Iodinated Contrast and Renal Insufficiency
Contrast induced nephropathy (CIN) is usually defined as impairment in renal function occurring within 3 days following intravascular administration of a contrast agent, in the absence of an alternative etiology. In most patients with CIN, renal impairment is maximal 3 days following contrast administration, and spontaneously recovers over a period of 14 days. The most common risk factor for CIN is chronic renal failure. CIN is more likely to occur with high doses (> 125mL) of iodinated contrast.
At Hunter Radiology we take a conservative approach to patients with renal disease. All patients who require Iodinated Contrast are given a questionaire outlining their risk factors for the injection.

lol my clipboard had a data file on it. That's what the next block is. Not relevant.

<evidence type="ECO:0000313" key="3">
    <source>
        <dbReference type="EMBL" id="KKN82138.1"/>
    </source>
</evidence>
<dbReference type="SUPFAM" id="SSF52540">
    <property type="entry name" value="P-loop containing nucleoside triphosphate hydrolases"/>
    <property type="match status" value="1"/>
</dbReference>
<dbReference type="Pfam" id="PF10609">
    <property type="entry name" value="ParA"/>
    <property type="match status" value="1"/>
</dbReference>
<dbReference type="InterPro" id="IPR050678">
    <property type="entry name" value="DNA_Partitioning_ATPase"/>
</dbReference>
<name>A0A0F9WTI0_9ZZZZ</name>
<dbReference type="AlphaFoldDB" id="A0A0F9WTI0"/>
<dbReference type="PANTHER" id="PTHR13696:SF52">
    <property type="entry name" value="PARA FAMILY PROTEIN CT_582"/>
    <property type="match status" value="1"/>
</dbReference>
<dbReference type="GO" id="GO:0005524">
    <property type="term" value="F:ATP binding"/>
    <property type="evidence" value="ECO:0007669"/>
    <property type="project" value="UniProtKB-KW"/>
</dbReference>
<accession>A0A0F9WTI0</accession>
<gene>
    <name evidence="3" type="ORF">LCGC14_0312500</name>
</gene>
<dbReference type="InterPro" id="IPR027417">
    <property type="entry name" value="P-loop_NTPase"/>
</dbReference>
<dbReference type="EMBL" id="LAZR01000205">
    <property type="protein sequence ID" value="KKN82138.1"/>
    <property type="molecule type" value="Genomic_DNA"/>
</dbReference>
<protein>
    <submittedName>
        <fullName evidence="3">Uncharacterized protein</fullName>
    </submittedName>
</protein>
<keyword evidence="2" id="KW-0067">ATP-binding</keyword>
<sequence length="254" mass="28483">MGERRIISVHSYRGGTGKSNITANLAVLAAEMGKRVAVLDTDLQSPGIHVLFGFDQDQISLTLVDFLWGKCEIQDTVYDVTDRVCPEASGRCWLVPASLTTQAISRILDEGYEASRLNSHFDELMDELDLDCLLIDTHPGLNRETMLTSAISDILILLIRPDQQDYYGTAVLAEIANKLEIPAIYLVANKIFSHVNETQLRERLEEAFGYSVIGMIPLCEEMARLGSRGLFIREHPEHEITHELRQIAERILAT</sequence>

Any patients who have a history of renal disease have their latest blood test results reviewed.
Patients with a GFR > 60 are given contrast where needed.
Patient with a GFR between 40 and 60 are checked for additional risk factors and the necessity for using iodinated contrast. If given the contrast volume is reduced and the patients are given 1L of fluid prior to the examination and are told to drink 2-3 Litres of water in the 24 hours following the examintion.
Patients with a GFR <40 are reviewed on a case by case basis for the necessity of contrast and other risk factors. These cases are best discussed between the Radiologist and the Referring Physician.
For more information see the RANZCR GUIDELINES FOR IODINATED CONTRAST ADMINISTRATION